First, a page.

AMC’s (and Amazon Prime’s) limited-run period drama / supernatural horror hybrid is already a hit, but if you haven’t yet been converted, here’s what you should know about my new favourite show.

I haven’t loved watching something on TV this much since The Wire (yes I know everybody name checks The Wire, but there’s a reason for that. The Terror is a perfect mix of period details, a mysterious monster, beautiful Arctic scenery and survival drama, all things that I happen to love.

But if you don’t share my tastes (quite likely, because who else would blog about Sam Hinkie in a post on self-publishing a YA novel) here’s 5 reasons you should be watching The Terror too.

First Of All, What’s It About?

The Terror is based on a historical horror novel by Dan Simmons of the same name. It takes a real-life mystery and real people as characters, then provides a supernatural explanation for what we don’t know. But don’t be fooled by the supernatural elements. Most of the horror is psychologically based and grounded in reality, while the worst monsters are (dah-dum!) human.


Sir John Franklin. Described as needing three meals a day, with tea, even in the wilderness.

In 1845, Sir John Franklin led an exploratory mission to the Arctic for Britain’s Royal Navy. The goal: to find the fabled Northwest Passage. With two ships (HMS Erebus and the ominously named HMS Terror) and 128 crewmen, he entered the frigid, uncharted waters of northern Canada. Then, as far as Europeans were concerned, they all vanished. It took many search expeditions over 170 years to piece together most of what happened. Even today, there is still much that hasn’t been explained.

If you want to be surprised entirely, I won’t give away the history. For those wanting to know more, I give you the Wikipedia entry! It’s a harrowing read, a horror story, even without the supernatural content.

The television adaptation isn’t for the faint of heart. Although there is gory violence and sudden scares, this isn’t a straight up horror show. As the title indicates, this is about fear. All the things that people are afraid of and the extremes that fear will drive them to.

5 Things That Make The Terror So Good You Need to Watch It Right Now

In no particular order….

1) Actors Be Acting


What’s got him so unsettled? I’m terrified just looking at him being terrified. (AMC)


The Terror boasts an incredibly stacked cast of British and Irish character actors. It’s a who’s who of recognizable faces, if not names, from prestige TV: Ciarán Hinds (RomeGame of Thrones), Jared Harris (Mad Men, The Crown), Tobias Menzies (pretty much everything!)

Newer faces lift their weight as well. Incredible performances by Paul Ready (as assistant surgeon Harry Goodsir) and Adam Nagaitis (as devious petty officer Cornelius Hickey) really get us inside the heads of their characters. Hopefully we’ll see much more of them in the future.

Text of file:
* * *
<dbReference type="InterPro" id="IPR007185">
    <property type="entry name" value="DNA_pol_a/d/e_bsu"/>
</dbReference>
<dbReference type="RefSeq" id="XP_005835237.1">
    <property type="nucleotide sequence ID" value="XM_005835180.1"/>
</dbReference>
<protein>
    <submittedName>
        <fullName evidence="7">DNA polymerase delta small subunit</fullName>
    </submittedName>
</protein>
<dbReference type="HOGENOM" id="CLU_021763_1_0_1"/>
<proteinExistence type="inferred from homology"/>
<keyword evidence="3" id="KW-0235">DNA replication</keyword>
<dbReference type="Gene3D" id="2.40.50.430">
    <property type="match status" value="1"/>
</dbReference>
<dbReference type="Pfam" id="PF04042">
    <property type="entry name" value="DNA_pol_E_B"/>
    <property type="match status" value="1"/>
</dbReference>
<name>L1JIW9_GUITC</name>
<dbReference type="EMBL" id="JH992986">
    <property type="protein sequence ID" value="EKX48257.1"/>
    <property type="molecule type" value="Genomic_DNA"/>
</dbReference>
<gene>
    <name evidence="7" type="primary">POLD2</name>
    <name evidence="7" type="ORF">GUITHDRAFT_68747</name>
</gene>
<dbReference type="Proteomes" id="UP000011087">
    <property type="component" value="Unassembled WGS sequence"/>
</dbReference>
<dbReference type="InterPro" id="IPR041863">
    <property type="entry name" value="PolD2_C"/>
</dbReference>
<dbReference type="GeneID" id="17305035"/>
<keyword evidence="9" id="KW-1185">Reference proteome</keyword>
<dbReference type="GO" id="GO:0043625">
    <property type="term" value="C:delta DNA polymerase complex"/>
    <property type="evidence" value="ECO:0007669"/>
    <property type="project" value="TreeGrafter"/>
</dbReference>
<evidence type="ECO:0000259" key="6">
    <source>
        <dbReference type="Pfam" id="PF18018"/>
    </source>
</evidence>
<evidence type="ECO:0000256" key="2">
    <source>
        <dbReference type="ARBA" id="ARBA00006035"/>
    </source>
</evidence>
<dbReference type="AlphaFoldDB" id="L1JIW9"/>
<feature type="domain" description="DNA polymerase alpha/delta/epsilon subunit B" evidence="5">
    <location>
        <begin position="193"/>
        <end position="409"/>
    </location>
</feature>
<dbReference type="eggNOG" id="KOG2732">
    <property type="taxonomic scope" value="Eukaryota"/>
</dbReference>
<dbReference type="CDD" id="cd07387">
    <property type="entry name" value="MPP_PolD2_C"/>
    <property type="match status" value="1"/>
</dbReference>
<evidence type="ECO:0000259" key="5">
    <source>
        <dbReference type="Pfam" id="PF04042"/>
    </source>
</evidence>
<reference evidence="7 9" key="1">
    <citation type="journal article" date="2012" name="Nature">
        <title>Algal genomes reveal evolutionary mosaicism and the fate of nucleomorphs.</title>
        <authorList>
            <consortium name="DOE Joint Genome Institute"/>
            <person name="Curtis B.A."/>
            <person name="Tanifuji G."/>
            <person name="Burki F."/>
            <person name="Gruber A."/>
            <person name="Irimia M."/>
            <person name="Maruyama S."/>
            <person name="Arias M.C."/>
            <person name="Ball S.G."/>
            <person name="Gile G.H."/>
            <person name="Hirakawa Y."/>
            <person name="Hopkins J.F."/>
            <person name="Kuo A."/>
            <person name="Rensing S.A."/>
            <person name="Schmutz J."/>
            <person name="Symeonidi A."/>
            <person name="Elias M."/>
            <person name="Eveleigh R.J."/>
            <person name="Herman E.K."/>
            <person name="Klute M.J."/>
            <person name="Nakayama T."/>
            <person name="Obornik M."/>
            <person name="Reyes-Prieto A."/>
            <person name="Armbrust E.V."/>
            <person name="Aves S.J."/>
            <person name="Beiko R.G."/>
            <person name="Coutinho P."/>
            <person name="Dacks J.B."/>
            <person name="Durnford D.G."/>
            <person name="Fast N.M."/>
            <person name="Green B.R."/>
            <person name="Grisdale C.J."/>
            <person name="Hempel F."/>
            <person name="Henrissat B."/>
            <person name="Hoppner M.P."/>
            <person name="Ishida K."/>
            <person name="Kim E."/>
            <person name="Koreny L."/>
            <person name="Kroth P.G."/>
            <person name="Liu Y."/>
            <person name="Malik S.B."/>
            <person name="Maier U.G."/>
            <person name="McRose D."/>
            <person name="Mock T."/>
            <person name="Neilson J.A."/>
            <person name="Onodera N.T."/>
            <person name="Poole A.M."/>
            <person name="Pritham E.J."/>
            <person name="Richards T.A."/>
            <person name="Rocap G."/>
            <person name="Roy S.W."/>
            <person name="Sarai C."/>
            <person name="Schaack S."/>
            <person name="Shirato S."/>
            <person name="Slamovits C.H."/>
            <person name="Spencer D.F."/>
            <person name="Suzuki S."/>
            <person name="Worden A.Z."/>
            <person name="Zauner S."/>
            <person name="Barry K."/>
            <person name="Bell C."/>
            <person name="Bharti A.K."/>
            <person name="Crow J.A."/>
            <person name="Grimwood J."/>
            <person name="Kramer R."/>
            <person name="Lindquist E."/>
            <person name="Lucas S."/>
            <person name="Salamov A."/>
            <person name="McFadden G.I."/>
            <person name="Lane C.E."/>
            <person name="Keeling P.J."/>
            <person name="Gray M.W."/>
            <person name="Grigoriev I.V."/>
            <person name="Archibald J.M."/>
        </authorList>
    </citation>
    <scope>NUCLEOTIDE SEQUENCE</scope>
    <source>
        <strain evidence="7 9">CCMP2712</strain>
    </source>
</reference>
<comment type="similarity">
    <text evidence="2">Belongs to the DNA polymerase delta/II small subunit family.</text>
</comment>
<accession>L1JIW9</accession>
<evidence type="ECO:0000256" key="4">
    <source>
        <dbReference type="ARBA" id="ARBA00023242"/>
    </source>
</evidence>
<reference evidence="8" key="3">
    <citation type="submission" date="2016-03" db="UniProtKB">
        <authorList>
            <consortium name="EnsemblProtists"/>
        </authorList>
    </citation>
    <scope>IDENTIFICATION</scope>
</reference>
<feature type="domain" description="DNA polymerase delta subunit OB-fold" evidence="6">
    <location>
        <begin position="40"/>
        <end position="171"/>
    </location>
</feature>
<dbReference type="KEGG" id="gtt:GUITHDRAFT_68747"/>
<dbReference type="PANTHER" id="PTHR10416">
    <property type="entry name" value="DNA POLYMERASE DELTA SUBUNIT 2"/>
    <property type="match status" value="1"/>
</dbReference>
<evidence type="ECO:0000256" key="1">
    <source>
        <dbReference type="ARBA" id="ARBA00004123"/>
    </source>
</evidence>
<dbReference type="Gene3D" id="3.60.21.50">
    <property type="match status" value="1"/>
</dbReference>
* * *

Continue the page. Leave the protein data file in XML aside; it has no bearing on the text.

2) It’s Beautiful

I’ve always wanted to visit the Arctic in winter. Despite the extreme cold, it looks so other-worldly and that beauty. The Terror transfers that to the television screen. Through gorgeous photography and set design, the bleak whiteness of the environment and the dark recesses of the ships become their own characters. As amazing as the Arctic scenery looks, you’ll be even more amazed that most of those scenes were shot indoors. It’s all CGI. Somehow, it works. The Aurora Borealis never looked so menacing.


I would love to visit a landscape like this, so long as you can chopper me out quick! (AMC)

3) The Score

Speaking of menacing, that’s how I would describe the unsettling musical score, and I mean that as the highest complement. I don’t know a lot about music, but even in the small sample from the trailer above, composer Marcus Fjellström’s work puts you in the right, terrifying mindset.

4) A Long Overdue Inuit POV

While not the focus of the show, the mythology of the Netsilik, the Inuit people living in the area,  is pivotal to our understanding of what’s going on. The scenes involving the Netsilik make clear what the Franklin Expedition means to them. The British are nothing less than invaders.

The production has gone to great lengths to be sensitive to their portrayal of the Inuit, going so far as to ensure their Inuk actors speak with the correct dialect. The show’s depiction is by no means perfect, but it’s welcome. [I remember being so pumped about an X-Files episode that focused on Chinese mythology only to be miffed by the terrible stereotypes and actors who could barely recite Cantonese lines.]

I’d be interested in hearing more reaction from Inuit to this show. I haven’t found much so far on the internet, so if you see anything, please let me know in the comments.

5) The History

The meticulously researched detail blows my mind. Almost every single one of the characters is based on a real person. The little touches, whether in the dialogue or wardrobe, do what good historical fiction does: it takes you to another world. And in doing so, the show is able to seamlessly blend in the horror. It truly is incredible. There is body horror (my least favourite kind) in every episode, and each episode leaves me disturbed. Yet I feel compelled to keep watching, even knowing the ending from history and from the very first scene: none of them are getting out!

I could go on. In fact, I will! I’m so excited about The Terror, that I’m going to put up another related post.

Interested in the Book?

THE TERROR, DAN SIMMONS, HORROR NOVEL, BOOK COVER, HISTORICALI have not read the original historical-horror novel by Dan Simmons that provided the inspiration for this show. From reviewers that have, I gather that key changes were made, most of which seem to improve on the source material.

It’s a big book, but I’m intrigued enough that I’m going to put it in my TBR pile.